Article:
The events that I’ve been promoting in my last few posts, Poetry Cafe at the Hampton Hill Theatre and the launch of What the Peacock Said to the Elephant, have come and gone now. Both were lovely to participate in with great crowds and, in the case of Guildford, sweltering summer weather. It was also very nice to have the Hampton Hill event, including my performance, positively reviewed on Arts Richmond’s official site, even if some of the details were slightly off.
Celia Bard had this to say: “David Russomano is much travelled, and this is reflected in his poetry. Many of his poems are enigmatic no more so than in ‘On Pompano Beach’ which succeeds in making a tantalising mystery from an unrecognisable object found on the beach. This poem like many of the poems he presented can be found in his publication, Reasons for Moving.”
Just to clarify, my chapbook is titled (Reasons for) Moving. The parenthesis are significant because they encourage readers to interpret the title in more than one way and that approach is very important to my own personal poetic (as pretentious as that might sound). Furthermore, On Pompano Beach isn’t actually about a place that I’ve personally visited; it’s about something I read about online. This poem also doesn’t appear in (Reasons for) Moving. It will, however, be in my next collection if I can get anyone to publish it. Until then, you can read On Pompano Beach at The Missouri Review, where it was Poem of the Week.
In other news, this is my 50th post! So…hooray for me, I guess.
One of my local open mic nights, Poetry Performance at the Adelaide Pub, has recently put together an anthology with the invaluable help of Bob Sheed. This majestic little tome, called Where the River Rests: Poetry from ‘Tide’s End‘, features the work of their regular attendees and I’m happy to count myself among them. You can find four of my poems in the anthology (Two Coincidences; What Begins and Ends With Water or June, 2015; Reflections; and Haunting), all of which also appear in my chapbook. But it’s worth mentioning that Two Coincidences first appeared in issue 67 of Obsessed with Pipework and What Begins and Ends with Water first appeared online at Seethingography. This information didn’t make it into the acknowledgements page, so I just wanted to give credit where credit is due. Now that that’s out of the way, I also want to encourage you to pick up a copy of Where the River Rests from Amazon.co.uk.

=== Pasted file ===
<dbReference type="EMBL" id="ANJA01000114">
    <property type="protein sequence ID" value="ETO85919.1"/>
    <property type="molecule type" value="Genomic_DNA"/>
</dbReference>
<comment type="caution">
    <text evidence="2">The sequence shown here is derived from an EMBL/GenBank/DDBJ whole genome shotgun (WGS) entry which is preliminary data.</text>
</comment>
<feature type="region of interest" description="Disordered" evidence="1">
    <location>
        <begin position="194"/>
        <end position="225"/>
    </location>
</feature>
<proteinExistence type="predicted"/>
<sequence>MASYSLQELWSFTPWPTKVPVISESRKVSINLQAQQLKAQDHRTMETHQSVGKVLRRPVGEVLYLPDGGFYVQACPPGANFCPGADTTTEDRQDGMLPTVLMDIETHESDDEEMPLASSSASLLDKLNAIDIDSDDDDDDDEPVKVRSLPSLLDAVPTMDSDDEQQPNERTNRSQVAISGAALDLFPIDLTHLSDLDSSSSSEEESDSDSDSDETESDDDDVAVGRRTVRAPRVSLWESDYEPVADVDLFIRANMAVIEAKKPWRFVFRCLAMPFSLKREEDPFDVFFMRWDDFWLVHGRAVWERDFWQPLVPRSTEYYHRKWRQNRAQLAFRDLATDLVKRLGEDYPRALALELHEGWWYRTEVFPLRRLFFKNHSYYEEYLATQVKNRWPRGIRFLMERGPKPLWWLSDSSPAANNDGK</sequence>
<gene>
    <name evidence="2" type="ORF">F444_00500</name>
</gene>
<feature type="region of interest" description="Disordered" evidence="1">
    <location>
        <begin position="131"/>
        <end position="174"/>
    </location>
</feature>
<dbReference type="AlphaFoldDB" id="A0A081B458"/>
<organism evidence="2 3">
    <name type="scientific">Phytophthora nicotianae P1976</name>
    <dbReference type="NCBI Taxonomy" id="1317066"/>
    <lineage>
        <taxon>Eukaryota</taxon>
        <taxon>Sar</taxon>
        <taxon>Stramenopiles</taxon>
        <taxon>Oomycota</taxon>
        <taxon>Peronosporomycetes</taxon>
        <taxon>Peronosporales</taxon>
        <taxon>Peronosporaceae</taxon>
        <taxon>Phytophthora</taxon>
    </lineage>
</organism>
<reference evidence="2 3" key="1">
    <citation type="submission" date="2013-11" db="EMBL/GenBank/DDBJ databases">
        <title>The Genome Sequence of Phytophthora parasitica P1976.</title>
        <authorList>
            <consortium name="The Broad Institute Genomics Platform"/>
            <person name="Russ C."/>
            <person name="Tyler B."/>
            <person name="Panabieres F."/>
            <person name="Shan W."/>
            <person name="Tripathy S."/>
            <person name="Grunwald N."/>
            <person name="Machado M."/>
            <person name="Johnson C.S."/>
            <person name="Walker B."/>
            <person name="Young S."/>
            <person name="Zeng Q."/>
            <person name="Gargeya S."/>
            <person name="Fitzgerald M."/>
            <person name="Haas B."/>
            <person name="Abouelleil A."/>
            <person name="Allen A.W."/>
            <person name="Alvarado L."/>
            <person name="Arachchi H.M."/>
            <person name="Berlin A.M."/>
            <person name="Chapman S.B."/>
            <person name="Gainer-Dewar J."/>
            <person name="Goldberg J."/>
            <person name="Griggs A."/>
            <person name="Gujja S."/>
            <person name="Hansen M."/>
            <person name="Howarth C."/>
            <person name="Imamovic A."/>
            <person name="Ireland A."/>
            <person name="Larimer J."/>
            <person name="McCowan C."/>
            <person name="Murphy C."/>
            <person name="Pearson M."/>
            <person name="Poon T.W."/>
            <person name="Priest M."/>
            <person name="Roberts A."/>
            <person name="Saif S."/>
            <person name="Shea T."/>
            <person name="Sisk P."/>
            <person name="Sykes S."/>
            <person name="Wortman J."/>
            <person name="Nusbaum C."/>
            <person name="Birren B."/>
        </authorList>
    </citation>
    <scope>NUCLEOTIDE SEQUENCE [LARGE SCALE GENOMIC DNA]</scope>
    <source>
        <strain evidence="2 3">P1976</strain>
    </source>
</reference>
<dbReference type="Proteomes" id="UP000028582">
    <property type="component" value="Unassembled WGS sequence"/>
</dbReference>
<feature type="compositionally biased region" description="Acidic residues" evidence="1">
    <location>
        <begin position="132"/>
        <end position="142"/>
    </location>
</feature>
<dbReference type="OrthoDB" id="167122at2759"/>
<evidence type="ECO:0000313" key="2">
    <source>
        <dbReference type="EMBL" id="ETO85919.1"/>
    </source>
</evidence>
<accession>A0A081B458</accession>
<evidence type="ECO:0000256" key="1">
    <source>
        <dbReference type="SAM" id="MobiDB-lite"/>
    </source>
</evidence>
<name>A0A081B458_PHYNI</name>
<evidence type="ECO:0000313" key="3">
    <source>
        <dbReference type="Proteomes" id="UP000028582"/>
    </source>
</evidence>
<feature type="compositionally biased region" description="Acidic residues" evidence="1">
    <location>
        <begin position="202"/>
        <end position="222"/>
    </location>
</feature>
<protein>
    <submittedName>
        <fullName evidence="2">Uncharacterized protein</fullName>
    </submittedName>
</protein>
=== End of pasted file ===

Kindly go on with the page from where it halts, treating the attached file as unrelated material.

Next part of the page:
At The Keep in Guildford, the good people behind Dempsey & Windle Publishing run another open mic night called 1000 Monkeys. After meeting them there, I found out about their Brian Dempsey Memorial prize and decided to enter. Though I didn’t win, I did manage to get long listed, which means that my poem, Mischief, will appear in their new anthology: What the Peacock said to the Elephant. They’re also throwing a launch party at The Keep on July 9th, so be sure to pop down and pick up a copy if you can.
Where the River Rests: Poems from ‘Tide’s End’